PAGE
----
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The moment is here.

If you’re involved in sexual assault prevention and response on a college campus, probably you, like me, have wondered what direction the Trump administration and Secretary of Education, Elizabeth DeVos, will take the Department of Education’s efforts to enforce Title IX and address sexual assault on college campuses.  Honestly, the wait has been killing me.

Oh sure, there have been hints over the past six months: statements during DeVos’s confirmation hearings; newly-appointed OCR head Candice Jackson’s comments delivered to an audience at the National Association of College and University Attorneys; and an internal memo providing new directives to OCR investigators are just a few. But nothing to say that yes, for sure, the 2011 Dear Colleague Letter (and probably the 2014 Questions and Answers on Title IX and Sexual Violence) will be reviewed and possibly revised or retracted.

A recent New York TImes article, however, has helped to put this speculation to rest: Secretary DeVos is meeting with impacted students and their advocates as well as university administrators to learn more about this issue, and Acting Assistant Secretary Jackson has all but announced the intended review publicly, noting that she sees “a red flag that something’s not quite right” when it comes to campus sexual assault policies and processes.

This review is likely to have some (and possibly even significant) impact on the guidance offered to colleges under both the 2011 DCL and the 2014 Q&A.  But, will it have much impact on prevention efforts to end sexual assault?

Probably not. And here’s why.

First, while the 2011 DCL and the 2014 Q&A do set forth some guidance on sexual assault prevention and education efforts that campuses are expected to follow, it doesn’t appear that the guidance on prevention, education, and training is the intended focus of the DoE’s review.  If the guidance is revised, these pieces are more likely than others to remain in place.

Moreover, even if the 2011 DCL is revised to exclude the specific recommendations related to training and education of staff and faculty, or is retracted entirely, the 2001 OCR Guidance does still have some reference to training of staff with specific responsibilities for ensuring an institution meets its Title IX obligations and training students as a means for remedying a hostile environment.  After all, as the preamble to the 2001 guidance reminds us “[p]reventing and remedying sexual harassment in schools is essential to ensuring a safe environment in which students can learn.”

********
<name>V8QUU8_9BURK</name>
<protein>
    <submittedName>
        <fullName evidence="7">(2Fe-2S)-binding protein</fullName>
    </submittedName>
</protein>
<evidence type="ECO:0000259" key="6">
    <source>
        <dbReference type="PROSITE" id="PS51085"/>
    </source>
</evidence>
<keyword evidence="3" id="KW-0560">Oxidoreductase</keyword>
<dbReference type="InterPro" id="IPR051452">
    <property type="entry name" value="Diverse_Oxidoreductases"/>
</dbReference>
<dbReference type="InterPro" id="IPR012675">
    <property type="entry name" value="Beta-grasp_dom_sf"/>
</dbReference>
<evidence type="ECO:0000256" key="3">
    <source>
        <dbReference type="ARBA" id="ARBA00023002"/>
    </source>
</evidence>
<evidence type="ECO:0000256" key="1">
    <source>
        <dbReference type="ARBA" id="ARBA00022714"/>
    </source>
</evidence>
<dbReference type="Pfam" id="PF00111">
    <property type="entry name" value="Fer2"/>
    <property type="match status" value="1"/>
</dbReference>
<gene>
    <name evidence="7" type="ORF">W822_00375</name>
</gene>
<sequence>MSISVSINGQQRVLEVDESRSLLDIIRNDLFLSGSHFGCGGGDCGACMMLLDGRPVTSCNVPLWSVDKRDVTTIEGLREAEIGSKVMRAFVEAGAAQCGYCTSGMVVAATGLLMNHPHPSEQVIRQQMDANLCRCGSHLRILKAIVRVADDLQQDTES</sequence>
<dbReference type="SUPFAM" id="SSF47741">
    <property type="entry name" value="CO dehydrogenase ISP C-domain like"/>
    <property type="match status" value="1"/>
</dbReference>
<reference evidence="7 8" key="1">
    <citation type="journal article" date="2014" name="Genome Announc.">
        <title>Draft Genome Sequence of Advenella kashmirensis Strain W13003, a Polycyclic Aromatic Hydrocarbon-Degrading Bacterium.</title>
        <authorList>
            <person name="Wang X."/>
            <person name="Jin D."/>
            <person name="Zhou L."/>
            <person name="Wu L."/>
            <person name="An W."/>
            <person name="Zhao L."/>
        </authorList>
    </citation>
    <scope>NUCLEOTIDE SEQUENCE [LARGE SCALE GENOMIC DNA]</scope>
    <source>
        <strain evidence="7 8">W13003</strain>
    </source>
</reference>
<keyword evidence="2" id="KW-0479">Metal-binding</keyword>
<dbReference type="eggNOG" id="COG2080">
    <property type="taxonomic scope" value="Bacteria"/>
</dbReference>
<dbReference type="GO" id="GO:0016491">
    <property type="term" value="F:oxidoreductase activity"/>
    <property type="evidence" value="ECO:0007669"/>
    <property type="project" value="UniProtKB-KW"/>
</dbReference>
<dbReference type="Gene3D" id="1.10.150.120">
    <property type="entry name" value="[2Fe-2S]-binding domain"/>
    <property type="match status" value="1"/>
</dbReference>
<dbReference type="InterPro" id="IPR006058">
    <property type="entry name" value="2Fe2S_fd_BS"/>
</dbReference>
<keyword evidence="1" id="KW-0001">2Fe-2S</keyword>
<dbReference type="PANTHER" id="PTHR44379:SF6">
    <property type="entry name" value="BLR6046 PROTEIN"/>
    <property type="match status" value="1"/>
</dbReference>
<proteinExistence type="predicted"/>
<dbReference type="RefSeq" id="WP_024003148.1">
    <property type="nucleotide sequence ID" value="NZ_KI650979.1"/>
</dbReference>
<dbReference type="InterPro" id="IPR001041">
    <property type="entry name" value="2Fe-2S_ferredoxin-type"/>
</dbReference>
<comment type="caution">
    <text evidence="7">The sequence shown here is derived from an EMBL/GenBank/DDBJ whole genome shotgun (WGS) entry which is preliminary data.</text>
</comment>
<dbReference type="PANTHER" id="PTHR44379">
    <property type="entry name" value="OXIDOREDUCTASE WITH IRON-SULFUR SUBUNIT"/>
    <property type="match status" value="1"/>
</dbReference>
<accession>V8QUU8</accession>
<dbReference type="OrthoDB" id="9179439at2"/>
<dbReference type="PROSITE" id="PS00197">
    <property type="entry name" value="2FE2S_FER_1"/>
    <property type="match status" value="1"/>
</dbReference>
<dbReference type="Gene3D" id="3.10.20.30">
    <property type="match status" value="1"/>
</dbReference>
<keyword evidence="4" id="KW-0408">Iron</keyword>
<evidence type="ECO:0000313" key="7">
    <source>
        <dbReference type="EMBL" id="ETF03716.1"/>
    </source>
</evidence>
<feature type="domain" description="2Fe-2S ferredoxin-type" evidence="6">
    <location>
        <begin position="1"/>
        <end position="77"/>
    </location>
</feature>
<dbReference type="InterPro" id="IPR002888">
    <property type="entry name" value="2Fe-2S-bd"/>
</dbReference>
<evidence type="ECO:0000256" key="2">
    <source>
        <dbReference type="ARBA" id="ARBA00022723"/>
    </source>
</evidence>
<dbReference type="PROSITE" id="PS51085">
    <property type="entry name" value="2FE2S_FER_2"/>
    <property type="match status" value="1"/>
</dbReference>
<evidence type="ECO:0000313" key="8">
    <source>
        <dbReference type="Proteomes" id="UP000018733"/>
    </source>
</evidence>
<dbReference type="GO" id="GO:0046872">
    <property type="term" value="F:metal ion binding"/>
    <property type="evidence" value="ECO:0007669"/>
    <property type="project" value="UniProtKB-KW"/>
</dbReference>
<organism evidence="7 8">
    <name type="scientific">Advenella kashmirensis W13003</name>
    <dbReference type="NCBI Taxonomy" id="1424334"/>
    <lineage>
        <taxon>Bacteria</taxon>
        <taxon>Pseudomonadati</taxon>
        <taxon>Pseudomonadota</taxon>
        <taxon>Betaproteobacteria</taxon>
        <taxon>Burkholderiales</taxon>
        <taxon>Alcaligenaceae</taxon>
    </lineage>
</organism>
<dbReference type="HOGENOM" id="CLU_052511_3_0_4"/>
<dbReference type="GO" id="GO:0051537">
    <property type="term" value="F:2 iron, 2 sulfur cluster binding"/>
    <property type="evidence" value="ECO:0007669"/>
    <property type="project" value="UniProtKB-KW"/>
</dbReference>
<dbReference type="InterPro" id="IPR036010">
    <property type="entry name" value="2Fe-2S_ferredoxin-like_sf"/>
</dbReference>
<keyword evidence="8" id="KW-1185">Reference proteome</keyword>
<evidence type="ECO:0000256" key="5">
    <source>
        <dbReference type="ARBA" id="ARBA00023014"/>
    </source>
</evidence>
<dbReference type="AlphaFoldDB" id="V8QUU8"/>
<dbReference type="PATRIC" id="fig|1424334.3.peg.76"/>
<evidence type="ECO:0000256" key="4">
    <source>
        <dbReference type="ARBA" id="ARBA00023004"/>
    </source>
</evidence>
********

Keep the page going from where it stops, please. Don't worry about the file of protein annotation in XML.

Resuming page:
But even more importantly, any review of the OCR guidance does not impact the VAWA amendments to the Clery Act regulations at all.  And, while OCR guidance doesn’t have the force of law, the prevention education programs outlined in the VAWA Amendments to the Clery Act are required by federal law.  The more extensive and detailed regulations related to prevention, education, and training of students, staff, and faculty are all in the Clery statute and regulations–and further explained in the 2016 Clery Handbook.  

Requirements to provide training to all incoming students and employees? In Clery. Requirements for ongoing training? In Clery. Requirements for annual training of personnel with investigation and adjudication responsibilities? That’s right–in Clery.

So while there may be uncertainty related to some important aspects of campus responsibilities for addressing sexual misconduct, the requirement that campuses continue to provide significant training to its students, staff, and faculty is clear.

And that is great news for the health and safety of our college and university communities.

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